Iowa Supreme Court Discusses How To Prove A Flood Damage Claim

By harley erbe

9907 06 9   Flash Floods In South Yorkshire Web

Last week the Iowa Supreme Court issued a decision (Garr v. City of Ottumwa) that applies Iowa's evolving law of causation to flood damage claims.  Homeowners sued Ottumwa, alleging that the city negligently approved a development that caused flooding to their downstream home.  Although this case concerned a flood damage claim, it also included important reminders about the importance of proving causation (that the defendant did something that caused harm) in negligence cases seeking money damages for property injuries or personal injury or wrongful death, whether caused by a truck accident, drunk driving, motorcycle accident, car accident, products liability, dog bite, or premises liability.

Plaintiffs in negligence cases must prove causation.  To determine whether a defendant caused a plaintiff’s harm, Iowa applies a “but-for” test.  Under that rule, a defendant’s conduct is a cause in fact of the plaintiff’s harm if, but-for the defendant’s conduct, the plaintiff's harm would not have occurred.  Cause in fact must exist between the defendant’s negligence and the damages sought by the plaintiff. 

In Garr the Iowa Supreme Court concluded that the homeowners had failed to prove that any negligent conduct by Ottumwa was not a cause in fact of the homeowners' damages.  The homeowners claimed that Ottumwa was negligent by failing to: (1) protect downstream property owners from increased water flow due to development approved by the City that led to the Garrs’ flooding and property damage; (2) establish storm water detention projects to protect the Garrs and other downstream property owners from increased water flow caused by development approved and managed by the City; and (3) comply with its policies regarding storm water management and flooding.  The homeowners might have won their case had they been able to connect those negligence specifications with the flooding that later occurred.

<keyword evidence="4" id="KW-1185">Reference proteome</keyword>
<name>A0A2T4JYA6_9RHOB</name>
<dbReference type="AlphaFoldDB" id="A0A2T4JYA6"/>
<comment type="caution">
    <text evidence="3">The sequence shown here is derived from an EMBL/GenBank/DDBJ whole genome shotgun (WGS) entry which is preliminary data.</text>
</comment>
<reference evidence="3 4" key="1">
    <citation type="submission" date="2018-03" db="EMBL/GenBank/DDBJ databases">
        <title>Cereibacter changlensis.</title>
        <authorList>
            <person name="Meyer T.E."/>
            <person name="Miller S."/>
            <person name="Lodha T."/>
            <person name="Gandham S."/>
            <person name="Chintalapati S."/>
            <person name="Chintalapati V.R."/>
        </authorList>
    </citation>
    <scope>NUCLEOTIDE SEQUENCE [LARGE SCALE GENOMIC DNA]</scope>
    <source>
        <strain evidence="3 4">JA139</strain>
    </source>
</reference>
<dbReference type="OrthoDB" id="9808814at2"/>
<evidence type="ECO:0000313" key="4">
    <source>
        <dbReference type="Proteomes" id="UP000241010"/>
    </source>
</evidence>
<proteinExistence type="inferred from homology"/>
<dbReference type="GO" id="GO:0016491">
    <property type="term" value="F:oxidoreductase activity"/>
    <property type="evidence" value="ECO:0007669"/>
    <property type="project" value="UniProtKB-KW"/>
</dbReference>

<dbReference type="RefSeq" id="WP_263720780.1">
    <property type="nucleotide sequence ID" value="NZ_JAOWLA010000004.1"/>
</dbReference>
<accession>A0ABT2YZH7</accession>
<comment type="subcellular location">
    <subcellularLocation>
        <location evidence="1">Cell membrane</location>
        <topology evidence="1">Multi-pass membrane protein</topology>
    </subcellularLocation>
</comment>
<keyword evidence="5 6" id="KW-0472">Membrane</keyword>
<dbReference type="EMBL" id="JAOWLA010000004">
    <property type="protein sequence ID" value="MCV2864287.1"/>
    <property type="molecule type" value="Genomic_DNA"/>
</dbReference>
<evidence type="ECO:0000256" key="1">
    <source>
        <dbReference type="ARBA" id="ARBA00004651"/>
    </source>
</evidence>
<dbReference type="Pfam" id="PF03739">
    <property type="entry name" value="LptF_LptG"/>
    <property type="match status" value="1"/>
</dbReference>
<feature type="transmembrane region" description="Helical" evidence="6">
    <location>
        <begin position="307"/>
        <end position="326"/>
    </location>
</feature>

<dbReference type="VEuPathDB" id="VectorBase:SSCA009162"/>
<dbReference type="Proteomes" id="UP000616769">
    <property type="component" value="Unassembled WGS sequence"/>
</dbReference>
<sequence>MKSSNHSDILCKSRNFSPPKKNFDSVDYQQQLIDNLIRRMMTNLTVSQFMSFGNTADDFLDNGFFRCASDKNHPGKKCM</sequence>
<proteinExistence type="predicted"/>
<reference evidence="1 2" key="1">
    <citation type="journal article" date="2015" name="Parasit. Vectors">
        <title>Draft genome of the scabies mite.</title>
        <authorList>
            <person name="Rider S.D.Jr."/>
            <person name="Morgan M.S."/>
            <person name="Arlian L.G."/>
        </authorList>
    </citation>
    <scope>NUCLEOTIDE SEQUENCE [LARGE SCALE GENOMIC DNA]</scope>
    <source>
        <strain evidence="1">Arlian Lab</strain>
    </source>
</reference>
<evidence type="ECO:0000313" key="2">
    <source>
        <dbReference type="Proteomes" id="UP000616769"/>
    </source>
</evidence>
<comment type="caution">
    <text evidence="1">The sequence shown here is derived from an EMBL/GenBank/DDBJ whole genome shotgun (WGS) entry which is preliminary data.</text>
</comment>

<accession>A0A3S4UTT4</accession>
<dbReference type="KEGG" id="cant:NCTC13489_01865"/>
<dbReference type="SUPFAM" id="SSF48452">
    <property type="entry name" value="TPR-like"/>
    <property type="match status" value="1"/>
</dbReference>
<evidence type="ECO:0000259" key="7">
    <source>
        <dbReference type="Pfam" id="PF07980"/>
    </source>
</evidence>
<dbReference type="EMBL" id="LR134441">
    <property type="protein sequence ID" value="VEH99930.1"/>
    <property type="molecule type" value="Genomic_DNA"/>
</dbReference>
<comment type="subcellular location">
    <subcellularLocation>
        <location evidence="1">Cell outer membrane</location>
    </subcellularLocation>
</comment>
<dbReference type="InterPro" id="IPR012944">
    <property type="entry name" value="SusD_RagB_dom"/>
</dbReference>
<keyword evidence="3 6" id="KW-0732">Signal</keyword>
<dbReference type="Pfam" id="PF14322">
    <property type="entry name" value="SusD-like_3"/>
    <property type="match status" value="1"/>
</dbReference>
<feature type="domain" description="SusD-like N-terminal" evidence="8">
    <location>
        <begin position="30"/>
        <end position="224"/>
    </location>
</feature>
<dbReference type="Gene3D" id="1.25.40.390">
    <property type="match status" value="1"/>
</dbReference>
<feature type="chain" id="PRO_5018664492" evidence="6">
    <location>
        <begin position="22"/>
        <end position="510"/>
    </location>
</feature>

The problem for the homeowners was that the trial evidence strongly suggested that a significant, rare rainstorm occurred in the area of the Garrs’ home on August 20, 2010, to the point that nothing Ottumwa did or didn't do caused the flooding or could've prevented it.  The calculations by the homeowners' own expert indicated that at least 6.1 inches of rain fell in the area over a 24-hour period.  Other evidence indicated that at least 6.8 inches of rain fell in that time period, which would have been significant to create a 100-year flood event. 

Even with such an extraordinarily heavy rainfall, Ottumwa was not necessarily absolved of all liability because there may be more than one cause in fact of a plaintiff’s damages.  So the major rainstorm was not, standing alone, a cause that relieves Ottumwa of its liability for the homeowners’ damages.  But the homeowners still lost because there was no evidence that the Ottumwa’s negligence caused any damages.  The testimony by the homeowners' expert confirmed that no reasonable efforts by Ottumwa to control upstream drainage, or other flood control measures, could have prevented the flooding to the property in such a heavy rain event.  Thus the damage to the property, which the evidence established sat in a 100-year floodplain, would have occurred regardless of any negligence by Ottumwa.

By Harley Erbe

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